Molecular and Chemical Neuropathology

, Volume 29, Issue 1, pp 93–104 | Cite as

Astrocytoma and Schwann cells in coculture

  • Preeti G. Lal
  • Roopa S. Ghirnikar
  • Lawrence F. Eng
Original Articles


Glial fibrillary acidic protein (GFAP) is the principal intermediate filament protein found in mature astrocytes. Although the exact function of GFAP is poorly understood, it is presumed to stabilize the astrocyte’s cytoskeleton and help in maintaining cell shape. Previous studies from our laboratory have shown that when astrocytes were cocultured with primary Schwann cells (pSCs), astrocytes became hypertrophied and fibrous with intensely positive GFAP staining and segregated Schwann cells (SCs) into pockets. In order to understand the functional role of GFAP in this already established astrocyte-SC coculture model, we generated GFAP-negative cell lines from a GFAP-positive astrocytoma cell line and cocultured both the cell lines with pSCs. Our studies demonstrate that the GFAP-positive cell line put out processes toward the SCs, whereas the GFAP-negative cells did not form processes and the majority of the cells remained round. The most significant and interesting finding of this study, however, is the formation of elaborate processes by SCs when grown in coculture with the astrocytoma cells, unlike SCs cultured alone, which showed their typical bipolar spindle-shaped morphology. The extent of processes did not seem to be dependent on GFAP, since SCs cultured with both the cell lines formed similar processes. This coculture model may be useful in elucidating the factor(s) responsible for the formation of processes by SCs and can be further help in our understanding of the mechanism of morphological transformation of SCs.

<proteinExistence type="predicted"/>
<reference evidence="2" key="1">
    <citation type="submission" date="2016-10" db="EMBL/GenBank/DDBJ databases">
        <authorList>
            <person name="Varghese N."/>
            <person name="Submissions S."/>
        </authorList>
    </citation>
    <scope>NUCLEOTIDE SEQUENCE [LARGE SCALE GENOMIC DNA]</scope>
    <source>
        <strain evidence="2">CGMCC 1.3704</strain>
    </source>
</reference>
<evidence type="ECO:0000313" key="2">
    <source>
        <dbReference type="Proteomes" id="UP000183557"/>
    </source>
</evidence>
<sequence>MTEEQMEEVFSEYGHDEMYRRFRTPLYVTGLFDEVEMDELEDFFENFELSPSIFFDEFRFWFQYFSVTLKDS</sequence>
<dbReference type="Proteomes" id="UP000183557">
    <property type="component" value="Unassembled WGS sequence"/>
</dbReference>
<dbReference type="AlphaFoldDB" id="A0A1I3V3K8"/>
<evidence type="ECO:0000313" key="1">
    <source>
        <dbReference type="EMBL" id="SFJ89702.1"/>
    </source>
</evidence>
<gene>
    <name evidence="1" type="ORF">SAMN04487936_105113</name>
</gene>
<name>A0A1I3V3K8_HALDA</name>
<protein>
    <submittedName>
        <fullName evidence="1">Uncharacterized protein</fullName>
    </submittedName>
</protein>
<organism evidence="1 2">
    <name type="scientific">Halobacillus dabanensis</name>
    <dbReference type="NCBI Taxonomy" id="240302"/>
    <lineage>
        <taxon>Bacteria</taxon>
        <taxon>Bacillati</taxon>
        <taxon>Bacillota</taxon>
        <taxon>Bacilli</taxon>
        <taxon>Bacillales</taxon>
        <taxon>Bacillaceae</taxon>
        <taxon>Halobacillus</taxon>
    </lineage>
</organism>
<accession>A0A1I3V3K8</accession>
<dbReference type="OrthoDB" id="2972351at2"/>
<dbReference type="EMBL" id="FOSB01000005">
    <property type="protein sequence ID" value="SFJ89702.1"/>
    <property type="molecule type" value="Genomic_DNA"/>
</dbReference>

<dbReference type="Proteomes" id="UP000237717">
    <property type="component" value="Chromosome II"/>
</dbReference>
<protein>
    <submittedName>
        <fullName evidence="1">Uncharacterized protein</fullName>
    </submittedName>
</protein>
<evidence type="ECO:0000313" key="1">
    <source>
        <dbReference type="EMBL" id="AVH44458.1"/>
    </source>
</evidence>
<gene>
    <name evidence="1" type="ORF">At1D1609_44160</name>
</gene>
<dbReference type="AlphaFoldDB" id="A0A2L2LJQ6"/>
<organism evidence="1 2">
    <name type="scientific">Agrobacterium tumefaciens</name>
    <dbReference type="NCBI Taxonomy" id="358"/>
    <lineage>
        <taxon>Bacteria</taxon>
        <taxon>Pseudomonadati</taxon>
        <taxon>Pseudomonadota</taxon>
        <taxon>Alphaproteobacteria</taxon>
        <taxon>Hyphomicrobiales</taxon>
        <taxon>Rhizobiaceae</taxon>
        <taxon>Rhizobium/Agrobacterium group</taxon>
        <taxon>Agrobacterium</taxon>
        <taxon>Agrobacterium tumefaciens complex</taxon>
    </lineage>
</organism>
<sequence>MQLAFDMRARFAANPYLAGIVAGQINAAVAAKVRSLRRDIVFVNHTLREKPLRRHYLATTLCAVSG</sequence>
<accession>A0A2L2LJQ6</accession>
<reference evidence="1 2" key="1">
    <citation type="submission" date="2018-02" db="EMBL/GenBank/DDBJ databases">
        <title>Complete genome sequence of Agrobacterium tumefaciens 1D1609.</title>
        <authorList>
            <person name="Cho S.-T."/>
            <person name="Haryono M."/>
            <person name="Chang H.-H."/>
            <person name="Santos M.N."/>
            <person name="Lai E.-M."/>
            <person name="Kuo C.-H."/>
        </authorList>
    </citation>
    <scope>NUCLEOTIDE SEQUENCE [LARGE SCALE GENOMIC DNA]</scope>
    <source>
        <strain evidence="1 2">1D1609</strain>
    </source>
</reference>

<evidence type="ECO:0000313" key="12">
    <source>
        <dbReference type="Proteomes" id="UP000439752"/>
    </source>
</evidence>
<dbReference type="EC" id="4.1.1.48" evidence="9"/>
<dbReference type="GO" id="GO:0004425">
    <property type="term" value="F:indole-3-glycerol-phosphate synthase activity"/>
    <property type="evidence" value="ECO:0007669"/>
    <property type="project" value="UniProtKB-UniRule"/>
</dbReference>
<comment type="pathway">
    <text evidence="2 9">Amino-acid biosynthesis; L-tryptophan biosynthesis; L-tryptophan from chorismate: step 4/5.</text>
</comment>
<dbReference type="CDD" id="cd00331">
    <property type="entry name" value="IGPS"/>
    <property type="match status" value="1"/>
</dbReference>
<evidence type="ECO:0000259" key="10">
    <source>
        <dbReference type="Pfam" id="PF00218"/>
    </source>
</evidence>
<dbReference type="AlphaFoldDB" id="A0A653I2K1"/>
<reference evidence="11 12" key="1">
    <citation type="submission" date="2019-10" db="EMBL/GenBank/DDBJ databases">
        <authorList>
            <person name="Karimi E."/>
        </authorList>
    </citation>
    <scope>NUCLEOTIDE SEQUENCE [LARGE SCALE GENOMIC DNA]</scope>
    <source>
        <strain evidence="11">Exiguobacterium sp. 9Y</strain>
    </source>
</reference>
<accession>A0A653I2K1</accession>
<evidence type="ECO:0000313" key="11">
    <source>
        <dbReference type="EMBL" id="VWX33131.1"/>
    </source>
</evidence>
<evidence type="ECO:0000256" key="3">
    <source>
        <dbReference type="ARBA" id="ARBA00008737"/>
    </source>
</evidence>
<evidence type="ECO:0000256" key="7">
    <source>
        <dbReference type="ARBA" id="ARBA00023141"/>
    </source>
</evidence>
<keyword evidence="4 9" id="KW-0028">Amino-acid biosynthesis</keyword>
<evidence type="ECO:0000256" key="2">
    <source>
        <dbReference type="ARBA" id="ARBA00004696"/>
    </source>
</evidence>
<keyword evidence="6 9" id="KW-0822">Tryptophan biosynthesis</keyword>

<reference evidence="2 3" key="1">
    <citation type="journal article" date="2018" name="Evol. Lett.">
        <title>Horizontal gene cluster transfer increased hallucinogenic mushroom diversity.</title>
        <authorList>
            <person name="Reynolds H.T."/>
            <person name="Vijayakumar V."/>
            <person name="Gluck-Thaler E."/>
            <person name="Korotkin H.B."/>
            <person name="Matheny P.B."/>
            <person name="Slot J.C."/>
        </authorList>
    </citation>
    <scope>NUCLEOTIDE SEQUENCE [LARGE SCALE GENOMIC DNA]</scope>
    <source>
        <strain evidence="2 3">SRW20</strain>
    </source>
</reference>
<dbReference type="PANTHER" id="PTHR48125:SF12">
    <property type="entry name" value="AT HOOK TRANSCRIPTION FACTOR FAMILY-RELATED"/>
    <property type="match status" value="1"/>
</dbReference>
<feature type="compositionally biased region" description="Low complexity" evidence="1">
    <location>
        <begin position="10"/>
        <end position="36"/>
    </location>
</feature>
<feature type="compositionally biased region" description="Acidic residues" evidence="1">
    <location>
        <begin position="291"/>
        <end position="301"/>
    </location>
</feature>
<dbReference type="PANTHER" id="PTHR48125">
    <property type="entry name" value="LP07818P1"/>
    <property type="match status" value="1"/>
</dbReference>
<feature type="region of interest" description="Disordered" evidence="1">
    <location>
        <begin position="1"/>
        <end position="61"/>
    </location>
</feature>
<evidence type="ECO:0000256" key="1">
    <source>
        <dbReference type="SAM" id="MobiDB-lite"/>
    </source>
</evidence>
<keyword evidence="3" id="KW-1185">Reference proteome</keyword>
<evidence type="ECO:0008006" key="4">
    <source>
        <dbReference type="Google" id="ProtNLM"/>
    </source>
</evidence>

Index Entries

Coculture GFAP astrocytoma Schwann cells morphological transformation processes 


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Copyright information

© Humana Press Inc. 1996

Authors and Affiliations

  • Preeti G. Lal
    • 1
  • Roopa S. Ghirnikar
    • 1
  • Lawrence F. Eng
    • 1
    • 2
  1. 1.Department of PathologyStanford University School of MedicineStanford
  2. 2.Pathology ResearchVeterans Affairs Medical CenterPalo Alto

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